A poorly-constructed estate plan can in some cases be worse than having no plan at all. For example, let’s assume someone wants to make sure that when they pass away, their assets are inherited by their children. Now let’s assume that this person was to mistakenly believe that this would happen as long as they make their spouse the primary beneficiary of their accounts and assets, and list their children as the contingent or subsequent beneficiaries if the spouse passes away. Most people would assume, understandably, that their assets would first go to their spouse, and then to their children once their spouse passes away.

But will this actually happen? Maybe … or maybe NOT. The truth is that when someone leaves all of their estate to their spouse before passing away, their spouse can do anything they want with those assets—including taking it all and leaving the children with nothing. This can be avoided with the implementation of a proper estate plan that addresses these concerns and makes sure that no one is accidentally disinherited.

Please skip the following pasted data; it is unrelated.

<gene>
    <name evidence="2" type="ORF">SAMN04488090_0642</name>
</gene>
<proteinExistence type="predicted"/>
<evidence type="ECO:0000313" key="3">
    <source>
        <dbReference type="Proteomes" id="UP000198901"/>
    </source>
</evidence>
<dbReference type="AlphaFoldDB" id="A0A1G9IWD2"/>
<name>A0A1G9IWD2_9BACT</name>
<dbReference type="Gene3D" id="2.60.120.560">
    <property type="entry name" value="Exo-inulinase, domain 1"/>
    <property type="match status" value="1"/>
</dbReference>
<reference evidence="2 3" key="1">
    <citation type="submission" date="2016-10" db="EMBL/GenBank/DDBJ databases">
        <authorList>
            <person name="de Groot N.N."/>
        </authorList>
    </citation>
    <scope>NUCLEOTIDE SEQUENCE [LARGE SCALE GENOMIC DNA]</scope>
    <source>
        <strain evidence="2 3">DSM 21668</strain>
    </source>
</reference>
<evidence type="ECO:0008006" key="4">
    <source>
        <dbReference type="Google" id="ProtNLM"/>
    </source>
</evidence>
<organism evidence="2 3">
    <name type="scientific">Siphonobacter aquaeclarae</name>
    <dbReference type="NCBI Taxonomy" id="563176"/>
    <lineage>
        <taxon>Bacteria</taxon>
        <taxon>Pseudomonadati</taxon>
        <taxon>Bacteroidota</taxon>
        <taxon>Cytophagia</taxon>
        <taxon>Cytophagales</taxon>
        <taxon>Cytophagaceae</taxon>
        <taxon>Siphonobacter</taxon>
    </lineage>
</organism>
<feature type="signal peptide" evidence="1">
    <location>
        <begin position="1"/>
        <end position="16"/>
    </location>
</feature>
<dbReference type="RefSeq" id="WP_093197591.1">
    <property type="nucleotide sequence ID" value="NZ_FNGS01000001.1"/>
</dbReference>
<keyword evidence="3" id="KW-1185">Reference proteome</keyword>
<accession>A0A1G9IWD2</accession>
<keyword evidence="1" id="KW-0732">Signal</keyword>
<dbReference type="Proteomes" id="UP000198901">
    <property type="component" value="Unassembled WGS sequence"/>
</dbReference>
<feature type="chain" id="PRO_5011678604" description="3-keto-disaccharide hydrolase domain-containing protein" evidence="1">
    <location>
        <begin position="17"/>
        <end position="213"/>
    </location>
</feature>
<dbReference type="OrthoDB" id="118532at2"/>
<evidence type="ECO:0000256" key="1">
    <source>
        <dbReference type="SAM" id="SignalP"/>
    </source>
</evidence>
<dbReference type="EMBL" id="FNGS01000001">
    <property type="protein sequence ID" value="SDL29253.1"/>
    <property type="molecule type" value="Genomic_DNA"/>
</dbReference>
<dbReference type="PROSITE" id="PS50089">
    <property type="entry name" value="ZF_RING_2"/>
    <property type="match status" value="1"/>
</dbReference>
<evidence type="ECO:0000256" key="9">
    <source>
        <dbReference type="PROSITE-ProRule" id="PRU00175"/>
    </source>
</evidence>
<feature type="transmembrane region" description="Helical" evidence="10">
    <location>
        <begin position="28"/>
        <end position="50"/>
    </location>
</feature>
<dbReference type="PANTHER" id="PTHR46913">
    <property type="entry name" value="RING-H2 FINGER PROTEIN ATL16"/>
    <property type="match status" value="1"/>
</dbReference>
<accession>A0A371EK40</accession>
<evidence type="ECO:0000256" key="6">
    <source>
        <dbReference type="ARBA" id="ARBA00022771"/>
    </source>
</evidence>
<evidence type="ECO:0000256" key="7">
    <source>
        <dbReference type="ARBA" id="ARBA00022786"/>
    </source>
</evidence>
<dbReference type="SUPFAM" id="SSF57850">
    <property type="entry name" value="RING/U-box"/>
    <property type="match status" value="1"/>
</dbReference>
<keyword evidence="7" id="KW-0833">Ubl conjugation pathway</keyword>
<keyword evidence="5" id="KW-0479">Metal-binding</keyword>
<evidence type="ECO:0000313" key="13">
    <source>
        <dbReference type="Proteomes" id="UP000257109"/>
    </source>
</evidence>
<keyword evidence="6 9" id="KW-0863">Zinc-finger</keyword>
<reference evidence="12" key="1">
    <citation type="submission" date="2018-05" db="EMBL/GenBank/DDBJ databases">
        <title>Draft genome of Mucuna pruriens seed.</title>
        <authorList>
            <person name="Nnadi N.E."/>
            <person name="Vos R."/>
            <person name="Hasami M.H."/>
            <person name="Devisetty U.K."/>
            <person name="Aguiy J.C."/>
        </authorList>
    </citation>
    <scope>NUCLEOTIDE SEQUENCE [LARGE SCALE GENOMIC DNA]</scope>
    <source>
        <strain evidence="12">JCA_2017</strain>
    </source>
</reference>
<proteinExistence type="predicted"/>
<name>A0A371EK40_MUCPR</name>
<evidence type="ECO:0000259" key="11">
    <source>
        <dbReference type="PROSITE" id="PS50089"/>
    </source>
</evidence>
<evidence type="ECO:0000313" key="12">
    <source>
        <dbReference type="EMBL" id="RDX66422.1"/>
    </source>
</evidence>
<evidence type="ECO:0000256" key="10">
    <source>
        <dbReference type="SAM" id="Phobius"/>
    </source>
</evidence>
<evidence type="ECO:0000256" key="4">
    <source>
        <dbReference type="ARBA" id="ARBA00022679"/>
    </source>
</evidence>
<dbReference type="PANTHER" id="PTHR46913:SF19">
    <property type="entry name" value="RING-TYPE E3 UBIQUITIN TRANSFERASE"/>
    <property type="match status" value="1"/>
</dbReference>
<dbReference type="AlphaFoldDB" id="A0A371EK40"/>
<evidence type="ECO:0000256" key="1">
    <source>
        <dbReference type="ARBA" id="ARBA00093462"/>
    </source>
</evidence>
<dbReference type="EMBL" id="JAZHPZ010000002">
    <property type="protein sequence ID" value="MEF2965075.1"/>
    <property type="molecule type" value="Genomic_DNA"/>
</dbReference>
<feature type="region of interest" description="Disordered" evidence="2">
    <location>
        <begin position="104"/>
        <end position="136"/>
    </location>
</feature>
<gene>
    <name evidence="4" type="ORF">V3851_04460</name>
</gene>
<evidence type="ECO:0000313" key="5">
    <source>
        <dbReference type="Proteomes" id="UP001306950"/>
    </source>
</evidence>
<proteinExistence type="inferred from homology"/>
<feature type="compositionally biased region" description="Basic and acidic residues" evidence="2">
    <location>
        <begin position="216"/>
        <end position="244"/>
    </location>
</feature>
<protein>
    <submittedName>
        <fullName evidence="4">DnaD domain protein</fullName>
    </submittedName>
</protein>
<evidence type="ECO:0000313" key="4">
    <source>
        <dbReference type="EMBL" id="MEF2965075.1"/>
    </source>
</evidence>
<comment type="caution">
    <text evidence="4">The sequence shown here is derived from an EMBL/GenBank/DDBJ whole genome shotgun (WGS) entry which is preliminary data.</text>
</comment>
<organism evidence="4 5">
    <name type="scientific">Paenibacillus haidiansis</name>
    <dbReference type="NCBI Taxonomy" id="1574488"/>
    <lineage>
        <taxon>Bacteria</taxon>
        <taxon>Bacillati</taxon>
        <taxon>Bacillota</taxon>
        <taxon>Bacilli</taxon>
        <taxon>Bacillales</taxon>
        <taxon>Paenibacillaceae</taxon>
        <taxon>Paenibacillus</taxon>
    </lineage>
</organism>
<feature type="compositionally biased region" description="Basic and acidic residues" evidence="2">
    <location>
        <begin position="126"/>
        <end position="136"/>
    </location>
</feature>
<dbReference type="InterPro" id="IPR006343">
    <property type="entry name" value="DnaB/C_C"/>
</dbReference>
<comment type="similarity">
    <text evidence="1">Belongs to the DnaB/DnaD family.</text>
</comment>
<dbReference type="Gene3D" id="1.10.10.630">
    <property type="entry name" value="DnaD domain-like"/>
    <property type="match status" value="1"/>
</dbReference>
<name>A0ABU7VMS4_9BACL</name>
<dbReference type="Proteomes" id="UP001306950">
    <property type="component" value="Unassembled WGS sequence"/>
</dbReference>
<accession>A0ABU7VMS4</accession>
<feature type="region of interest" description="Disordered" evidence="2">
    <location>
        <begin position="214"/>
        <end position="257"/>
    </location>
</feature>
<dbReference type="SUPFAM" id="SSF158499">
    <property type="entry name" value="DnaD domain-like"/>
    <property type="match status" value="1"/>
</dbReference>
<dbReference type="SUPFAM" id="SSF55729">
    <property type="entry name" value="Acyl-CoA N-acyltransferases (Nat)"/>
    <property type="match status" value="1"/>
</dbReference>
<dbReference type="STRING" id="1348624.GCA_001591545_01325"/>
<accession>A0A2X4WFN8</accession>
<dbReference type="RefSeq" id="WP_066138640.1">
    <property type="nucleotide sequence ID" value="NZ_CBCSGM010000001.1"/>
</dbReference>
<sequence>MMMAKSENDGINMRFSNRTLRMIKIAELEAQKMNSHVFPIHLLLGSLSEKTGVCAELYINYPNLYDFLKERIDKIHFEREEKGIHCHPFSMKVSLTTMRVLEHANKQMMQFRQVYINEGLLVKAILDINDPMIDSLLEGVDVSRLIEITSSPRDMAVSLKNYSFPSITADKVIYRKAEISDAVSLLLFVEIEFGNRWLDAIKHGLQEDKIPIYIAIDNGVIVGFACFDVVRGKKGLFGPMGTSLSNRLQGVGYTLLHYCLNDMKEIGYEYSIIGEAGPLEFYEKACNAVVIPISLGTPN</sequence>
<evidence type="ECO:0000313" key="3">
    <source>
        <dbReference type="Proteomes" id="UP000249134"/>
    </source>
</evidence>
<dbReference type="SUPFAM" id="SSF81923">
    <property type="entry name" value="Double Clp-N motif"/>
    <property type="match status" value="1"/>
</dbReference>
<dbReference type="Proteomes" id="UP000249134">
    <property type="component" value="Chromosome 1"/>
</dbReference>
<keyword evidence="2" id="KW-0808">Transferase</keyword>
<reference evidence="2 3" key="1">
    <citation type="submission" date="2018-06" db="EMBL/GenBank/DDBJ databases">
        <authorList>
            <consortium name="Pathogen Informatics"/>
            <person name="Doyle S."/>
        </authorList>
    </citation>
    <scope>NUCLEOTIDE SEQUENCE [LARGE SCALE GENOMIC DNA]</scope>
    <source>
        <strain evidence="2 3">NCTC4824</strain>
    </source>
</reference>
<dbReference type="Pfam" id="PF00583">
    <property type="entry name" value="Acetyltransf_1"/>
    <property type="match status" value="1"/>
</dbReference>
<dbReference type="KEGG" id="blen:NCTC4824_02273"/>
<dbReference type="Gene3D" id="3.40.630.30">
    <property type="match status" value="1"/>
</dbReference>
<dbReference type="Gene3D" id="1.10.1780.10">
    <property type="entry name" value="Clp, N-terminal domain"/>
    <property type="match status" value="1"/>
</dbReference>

Poorly-constructed estate plans commonly lead to overpayment of taxes (with money that would have been better spent by the surviving family members) and expensive, needless court processes and legal battles (again, money better spent by the surviving family members).

An experienced estate planning attorney can help people understand how various potential situations and contingencies could impact their estate plan and lead to unintended consequences that contradict the desired estate planning outcomes.